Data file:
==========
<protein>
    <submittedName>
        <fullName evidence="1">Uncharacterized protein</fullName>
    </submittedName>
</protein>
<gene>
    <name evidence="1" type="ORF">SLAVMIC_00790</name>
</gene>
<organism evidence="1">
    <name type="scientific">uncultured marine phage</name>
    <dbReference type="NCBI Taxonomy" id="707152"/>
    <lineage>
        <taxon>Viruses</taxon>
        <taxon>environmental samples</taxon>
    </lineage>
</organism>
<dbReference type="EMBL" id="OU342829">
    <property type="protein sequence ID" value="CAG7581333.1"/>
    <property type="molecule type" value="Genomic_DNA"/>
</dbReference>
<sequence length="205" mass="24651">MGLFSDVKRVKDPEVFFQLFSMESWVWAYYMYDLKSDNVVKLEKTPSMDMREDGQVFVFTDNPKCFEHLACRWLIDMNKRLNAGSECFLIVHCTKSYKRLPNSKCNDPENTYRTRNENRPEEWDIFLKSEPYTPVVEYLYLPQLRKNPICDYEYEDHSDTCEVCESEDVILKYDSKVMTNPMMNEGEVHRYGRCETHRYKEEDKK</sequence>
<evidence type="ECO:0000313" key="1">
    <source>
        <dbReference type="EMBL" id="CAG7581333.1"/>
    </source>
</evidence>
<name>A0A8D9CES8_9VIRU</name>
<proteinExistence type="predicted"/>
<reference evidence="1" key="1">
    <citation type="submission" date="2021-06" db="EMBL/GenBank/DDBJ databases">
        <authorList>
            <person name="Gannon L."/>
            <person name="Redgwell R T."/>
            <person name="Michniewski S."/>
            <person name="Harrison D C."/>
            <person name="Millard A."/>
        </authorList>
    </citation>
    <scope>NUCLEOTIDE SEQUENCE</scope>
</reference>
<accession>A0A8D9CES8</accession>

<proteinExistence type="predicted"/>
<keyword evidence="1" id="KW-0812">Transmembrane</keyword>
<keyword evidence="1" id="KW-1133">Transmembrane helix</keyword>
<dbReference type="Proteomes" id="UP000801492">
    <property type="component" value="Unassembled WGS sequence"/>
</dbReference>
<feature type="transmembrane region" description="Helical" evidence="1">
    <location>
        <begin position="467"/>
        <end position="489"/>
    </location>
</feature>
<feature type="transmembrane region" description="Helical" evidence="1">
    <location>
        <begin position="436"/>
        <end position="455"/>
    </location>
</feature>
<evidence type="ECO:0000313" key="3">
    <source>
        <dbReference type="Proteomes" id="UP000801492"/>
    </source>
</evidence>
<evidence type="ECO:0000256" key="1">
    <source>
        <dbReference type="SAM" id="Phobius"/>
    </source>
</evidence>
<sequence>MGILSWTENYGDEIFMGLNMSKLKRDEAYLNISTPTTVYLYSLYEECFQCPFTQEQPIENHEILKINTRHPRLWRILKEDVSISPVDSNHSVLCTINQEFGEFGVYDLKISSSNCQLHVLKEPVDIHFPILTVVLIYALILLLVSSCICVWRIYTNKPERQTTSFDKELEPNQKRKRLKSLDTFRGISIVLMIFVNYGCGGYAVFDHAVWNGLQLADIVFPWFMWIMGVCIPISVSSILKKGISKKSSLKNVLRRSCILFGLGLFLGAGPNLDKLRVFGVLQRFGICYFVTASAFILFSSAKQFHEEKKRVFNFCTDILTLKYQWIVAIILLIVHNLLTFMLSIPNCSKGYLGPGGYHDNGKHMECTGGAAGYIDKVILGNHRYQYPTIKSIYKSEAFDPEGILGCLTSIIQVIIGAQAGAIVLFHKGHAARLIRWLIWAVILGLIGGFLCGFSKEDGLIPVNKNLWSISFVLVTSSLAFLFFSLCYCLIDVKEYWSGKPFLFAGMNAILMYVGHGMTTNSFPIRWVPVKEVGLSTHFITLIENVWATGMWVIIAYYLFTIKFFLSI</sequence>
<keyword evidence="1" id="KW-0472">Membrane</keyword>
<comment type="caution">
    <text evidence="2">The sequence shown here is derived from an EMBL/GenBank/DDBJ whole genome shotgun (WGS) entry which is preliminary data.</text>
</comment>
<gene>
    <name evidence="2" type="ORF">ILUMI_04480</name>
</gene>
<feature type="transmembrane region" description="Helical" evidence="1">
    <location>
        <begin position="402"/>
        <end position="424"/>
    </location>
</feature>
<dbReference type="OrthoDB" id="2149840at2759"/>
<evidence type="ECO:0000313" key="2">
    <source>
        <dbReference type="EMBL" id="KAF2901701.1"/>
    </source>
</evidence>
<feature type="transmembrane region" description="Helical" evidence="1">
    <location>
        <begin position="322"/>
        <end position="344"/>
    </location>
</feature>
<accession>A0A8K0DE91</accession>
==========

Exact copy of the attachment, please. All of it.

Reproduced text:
<protein>
    <submittedName>
        <fullName evidence="1">Uncharacterized protein</fullName>
    </submittedName>
</protein>
<gene>
    <name evidence="1" type="ORF">SLAVMIC_00790</name>
</gene>
<organism evidence="1">
    <name type="scientific">uncultured marine phage</name>
    <dbReference type="NCBI Taxonomy" id="707152"/>
    <lineage>
        <taxon>Viruses</taxon>
        <taxon>environmental samples</taxon>
    </lineage>
</organism>
<dbReference type="EMBL" id="OU342829">
    <property type="protein sequence ID" value="CAG7581333.1"/>
    <property type="molecule type" value="Genomic_DNA"/>
</dbReference>
<sequence length="205" mass="24651">MGLFSDVKRVKDPEVFFQLFSMESWVWAYYMYDLKSDNVVKLEKTPSMDMREDGQVFVFTDNPKCFEHLACRWLIDMNKRLNAGSECFLIVHCTKSYKRLPNSKCNDPENTYRTRNENRPEEWDIFLKSEPYTPVVEYLYLPQLRKNPICDYEYEDHSDTCEVCESEDVILKYDSKVMTNPMMNEGEVHRYGRCETHRYKEEDKK</sequence>
<evidence type="ECO:0000313" key="1">
    <source>
        <dbReference type="EMBL" id="CAG7581333.1"/>
    </source>
</evidence>
<name>A0A8D9CES8_9VIRU</name>
<proteinExistence type="predicted"/>
<reference evidence="1" key="1">
    <citation type="submission" date="2021-06" db="EMBL/GenBank/DDBJ databases">
        <authorList>
            <person name="Gannon L."/>
            <person name="Redgwell R T."/>
            <person name="Michniewski S."/>
            <person name="Harrison D C."/>
            <person name="Millard A."/>
        </authorList>
    </citation>
    <scope>NUCLEOTIDE SEQUENCE</scope>
</reference>
<accession>A0A8D9CES8</accession>

<proteinExistence type="predicted"/>
<keyword evidence="1" id="KW-0812">Transmembrane</keyword>
<keyword evidence="1" id="KW-1133">Transmembrane helix</keyword>
<dbReference type="Proteomes" id="UP000801492">
    <property type="component" value="Unassembled WGS sequence"/>
</dbReference>
<feature type="transmembrane region" description="Helical" evidence="1">
    <location>
        <begin position="467"/>
        <end position="489"/>
    </location>
</feature>
<feature type="transmembrane region" description="Helical" evidence="1">
    <location>
        <begin position="436"/>
        <end position="455"/>
    </location>
</feature>
<evidence type="ECO:0000313" key="3">
    <source>
        <dbReference type="Proteomes" id="UP000801492"/>
    </source>
</evidence>
<evidence type="ECO:0000256" key="1">
    <source>
        <dbReference type="SAM" id="Phobius"/>
    </source>
</evidence>
<sequence>MGILSWTENYGDEIFMGLNMSKLKRDEAYLNISTPTTVYLYSLYEECFQCPFTQEQPIENHEILKINTRHPRLWRILKEDVSISPVDSNHSVLCTINQEFGEFGVYDLKISSSNCQLHVLKEPVDIHFPILTVVLIYALILLLVSSCICVWRIYTNKPERQTTSFDKELEPNQKRKRLKSLDTFRGISIVLMIFVNYGCGGYAVFDHAVWNGLQLADIVFPWFMWIMGVCIPISVSSILKKGISKKSSLKNVLRRSCILFGLGLFLGAGPNLDKLRVFGVLQRFGICYFVTASAFILFSSAKQFHEEKKRVFNFCTDILTLKYQWIVAIILLIVHNLLTFMLSIPNCSKGYLGPGGYHDNGKHMECTGGAAGYIDKVILGNHRYQYPTIKSIYKSEAFDPEGILGCLTSIIQVIIGAQAGAIVLFHKGHAARLIRWLIWAVILGLIGGFLCGFSKEDGLIPVNKNLWSISFVLVTSSLAFLFFSLCYCLIDVKEYWSGKPFLFAGMNAILMYVGHGMTTNSFPIRWVPVKEVGLSTHFITLIENVWATGMWVIIAYYLFTIKFFLSI</sequence>
<keyword evidence="1" id="KW-0472">Membrane</keyword>
<comment type="caution">
    <text evidence="2">The sequence shown here is derived from an EMBL/GenBank/DDBJ whole genome shotgun (WGS) entry which is preliminary data.</text>
</comment>
<gene>
    <name evidence="2" type="ORF">ILUMI_04480</name>
</gene>
<feature type="transmembrane region" description="Helical" evidence="1">
    <location>
        <begin position="402"/>
        <end position="424"/>
    </location>
</feature>
<dbReference type="OrthoDB" id="2149840at2759"/>
<evidence type="ECO:0000313" key="2">
    <source>
        <dbReference type="EMBL" id="KAF2901701.1"/>
    </source>
</evidence>
<feature type="transmembrane region" description="Helical" evidence="1">
    <location>
        <begin position="322"/>
        <end position="344"/>
    </location>
</feature>
<accession>A0A8K0DE91</accession>